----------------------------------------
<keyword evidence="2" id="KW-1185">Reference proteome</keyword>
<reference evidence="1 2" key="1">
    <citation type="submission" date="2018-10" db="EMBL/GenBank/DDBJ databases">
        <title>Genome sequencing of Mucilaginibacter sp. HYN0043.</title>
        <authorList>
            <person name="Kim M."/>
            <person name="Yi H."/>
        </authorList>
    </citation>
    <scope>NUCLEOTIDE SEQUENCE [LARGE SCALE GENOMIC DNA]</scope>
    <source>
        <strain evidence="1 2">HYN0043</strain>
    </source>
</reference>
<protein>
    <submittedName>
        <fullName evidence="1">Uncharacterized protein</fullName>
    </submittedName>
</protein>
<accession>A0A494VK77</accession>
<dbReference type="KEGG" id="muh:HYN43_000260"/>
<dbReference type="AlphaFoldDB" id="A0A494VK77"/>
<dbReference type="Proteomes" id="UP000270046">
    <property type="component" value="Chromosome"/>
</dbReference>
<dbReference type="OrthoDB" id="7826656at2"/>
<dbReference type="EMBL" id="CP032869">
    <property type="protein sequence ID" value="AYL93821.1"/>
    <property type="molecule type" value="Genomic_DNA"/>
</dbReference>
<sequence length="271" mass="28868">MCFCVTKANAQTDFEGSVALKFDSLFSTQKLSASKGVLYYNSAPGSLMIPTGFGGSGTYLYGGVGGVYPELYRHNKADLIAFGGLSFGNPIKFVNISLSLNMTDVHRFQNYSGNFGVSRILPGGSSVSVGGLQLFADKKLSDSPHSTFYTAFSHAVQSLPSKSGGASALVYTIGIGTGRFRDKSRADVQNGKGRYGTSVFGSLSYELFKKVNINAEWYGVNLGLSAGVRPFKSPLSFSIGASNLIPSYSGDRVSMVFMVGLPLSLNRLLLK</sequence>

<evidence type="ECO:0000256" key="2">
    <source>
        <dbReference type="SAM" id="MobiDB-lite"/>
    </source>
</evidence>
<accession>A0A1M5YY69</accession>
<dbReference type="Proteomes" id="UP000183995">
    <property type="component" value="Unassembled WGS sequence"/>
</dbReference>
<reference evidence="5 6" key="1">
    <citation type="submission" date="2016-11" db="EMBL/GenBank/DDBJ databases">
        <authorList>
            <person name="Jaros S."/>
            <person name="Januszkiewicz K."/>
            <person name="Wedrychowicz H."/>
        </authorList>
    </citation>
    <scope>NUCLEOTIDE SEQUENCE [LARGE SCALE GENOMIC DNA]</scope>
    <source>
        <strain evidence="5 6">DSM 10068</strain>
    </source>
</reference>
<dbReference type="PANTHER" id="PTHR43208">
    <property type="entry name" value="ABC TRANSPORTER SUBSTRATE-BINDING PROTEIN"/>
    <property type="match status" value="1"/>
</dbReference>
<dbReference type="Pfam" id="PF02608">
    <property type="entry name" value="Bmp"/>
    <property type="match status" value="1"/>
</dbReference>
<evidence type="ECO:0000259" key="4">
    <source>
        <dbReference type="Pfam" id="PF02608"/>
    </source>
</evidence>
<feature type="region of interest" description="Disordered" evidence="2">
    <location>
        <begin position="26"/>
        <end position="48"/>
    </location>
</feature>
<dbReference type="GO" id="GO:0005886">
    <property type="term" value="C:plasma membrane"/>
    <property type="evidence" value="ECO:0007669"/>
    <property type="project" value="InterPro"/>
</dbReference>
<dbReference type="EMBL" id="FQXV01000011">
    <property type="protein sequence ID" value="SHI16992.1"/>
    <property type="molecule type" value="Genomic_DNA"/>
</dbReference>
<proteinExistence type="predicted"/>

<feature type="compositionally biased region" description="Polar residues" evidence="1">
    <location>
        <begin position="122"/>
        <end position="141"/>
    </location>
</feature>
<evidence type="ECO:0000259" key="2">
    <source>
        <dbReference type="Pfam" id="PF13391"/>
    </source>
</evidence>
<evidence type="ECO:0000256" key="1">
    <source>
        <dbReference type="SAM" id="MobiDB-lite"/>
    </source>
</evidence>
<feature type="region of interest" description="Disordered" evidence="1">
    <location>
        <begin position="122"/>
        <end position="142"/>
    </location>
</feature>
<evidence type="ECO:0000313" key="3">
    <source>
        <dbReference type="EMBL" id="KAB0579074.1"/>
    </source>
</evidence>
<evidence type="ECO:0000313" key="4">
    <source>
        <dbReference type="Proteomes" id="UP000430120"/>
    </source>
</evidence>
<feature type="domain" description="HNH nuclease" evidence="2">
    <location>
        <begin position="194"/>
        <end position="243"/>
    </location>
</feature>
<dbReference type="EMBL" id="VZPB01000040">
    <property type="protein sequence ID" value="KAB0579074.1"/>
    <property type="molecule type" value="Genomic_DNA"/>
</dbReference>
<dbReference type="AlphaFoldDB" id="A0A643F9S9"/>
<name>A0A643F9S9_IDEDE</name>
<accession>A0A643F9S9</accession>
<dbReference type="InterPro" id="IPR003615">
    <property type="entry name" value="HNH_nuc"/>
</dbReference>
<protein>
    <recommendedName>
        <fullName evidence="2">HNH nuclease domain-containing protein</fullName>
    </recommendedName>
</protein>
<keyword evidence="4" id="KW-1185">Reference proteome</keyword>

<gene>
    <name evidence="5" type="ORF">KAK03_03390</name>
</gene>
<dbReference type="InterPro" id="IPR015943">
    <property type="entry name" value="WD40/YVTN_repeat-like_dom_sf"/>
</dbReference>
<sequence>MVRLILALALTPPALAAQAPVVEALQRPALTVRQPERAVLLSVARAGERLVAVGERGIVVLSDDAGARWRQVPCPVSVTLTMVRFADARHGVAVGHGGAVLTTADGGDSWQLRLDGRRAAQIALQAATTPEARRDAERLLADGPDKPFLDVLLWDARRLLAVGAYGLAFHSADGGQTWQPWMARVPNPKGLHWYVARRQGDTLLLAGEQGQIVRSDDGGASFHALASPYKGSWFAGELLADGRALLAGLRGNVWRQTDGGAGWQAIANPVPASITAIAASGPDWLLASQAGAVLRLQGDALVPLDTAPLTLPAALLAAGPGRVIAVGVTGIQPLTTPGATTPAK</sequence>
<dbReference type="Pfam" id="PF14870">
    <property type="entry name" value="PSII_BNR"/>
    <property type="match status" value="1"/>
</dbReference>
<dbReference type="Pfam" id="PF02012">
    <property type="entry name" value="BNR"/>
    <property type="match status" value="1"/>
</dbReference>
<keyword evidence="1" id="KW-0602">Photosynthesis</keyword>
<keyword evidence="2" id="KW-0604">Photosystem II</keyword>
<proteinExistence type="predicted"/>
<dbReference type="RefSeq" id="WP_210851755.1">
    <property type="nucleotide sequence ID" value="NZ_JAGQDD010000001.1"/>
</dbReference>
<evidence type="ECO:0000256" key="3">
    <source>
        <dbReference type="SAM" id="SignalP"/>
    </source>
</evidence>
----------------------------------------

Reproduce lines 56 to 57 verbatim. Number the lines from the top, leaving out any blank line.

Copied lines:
    <property type="match status" value="1"/>
</dbReference>